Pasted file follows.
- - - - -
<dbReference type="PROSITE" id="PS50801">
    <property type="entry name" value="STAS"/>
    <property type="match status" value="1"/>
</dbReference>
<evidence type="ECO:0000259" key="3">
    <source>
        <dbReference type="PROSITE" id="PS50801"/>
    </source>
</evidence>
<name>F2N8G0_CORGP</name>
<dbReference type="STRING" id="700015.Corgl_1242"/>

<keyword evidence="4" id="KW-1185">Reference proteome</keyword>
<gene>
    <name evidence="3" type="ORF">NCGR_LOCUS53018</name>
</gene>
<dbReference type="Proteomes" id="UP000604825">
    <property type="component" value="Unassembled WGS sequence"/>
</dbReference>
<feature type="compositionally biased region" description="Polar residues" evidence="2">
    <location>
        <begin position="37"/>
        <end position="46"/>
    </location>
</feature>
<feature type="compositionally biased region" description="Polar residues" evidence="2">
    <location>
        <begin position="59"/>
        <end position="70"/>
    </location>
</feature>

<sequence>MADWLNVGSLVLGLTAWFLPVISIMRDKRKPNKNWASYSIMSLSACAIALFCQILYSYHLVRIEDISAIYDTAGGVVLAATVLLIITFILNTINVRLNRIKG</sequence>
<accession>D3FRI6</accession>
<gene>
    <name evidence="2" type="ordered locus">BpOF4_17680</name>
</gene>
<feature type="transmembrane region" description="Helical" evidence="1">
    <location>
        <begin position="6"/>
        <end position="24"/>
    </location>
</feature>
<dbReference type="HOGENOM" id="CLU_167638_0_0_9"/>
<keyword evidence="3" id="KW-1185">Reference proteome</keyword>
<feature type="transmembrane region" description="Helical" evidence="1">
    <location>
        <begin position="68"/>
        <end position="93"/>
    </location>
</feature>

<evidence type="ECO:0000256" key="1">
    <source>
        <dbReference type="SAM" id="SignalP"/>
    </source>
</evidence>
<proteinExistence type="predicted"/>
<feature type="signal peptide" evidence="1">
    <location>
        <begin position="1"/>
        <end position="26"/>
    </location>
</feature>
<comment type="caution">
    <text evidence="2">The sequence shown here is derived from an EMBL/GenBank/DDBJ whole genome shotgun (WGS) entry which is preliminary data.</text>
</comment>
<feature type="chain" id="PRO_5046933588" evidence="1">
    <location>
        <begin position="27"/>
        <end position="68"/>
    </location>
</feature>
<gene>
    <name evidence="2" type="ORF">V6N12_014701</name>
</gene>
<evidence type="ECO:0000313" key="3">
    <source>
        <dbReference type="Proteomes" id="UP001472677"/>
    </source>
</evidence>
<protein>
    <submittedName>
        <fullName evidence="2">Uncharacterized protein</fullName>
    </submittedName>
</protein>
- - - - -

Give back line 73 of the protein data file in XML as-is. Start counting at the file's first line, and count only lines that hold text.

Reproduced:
</gene>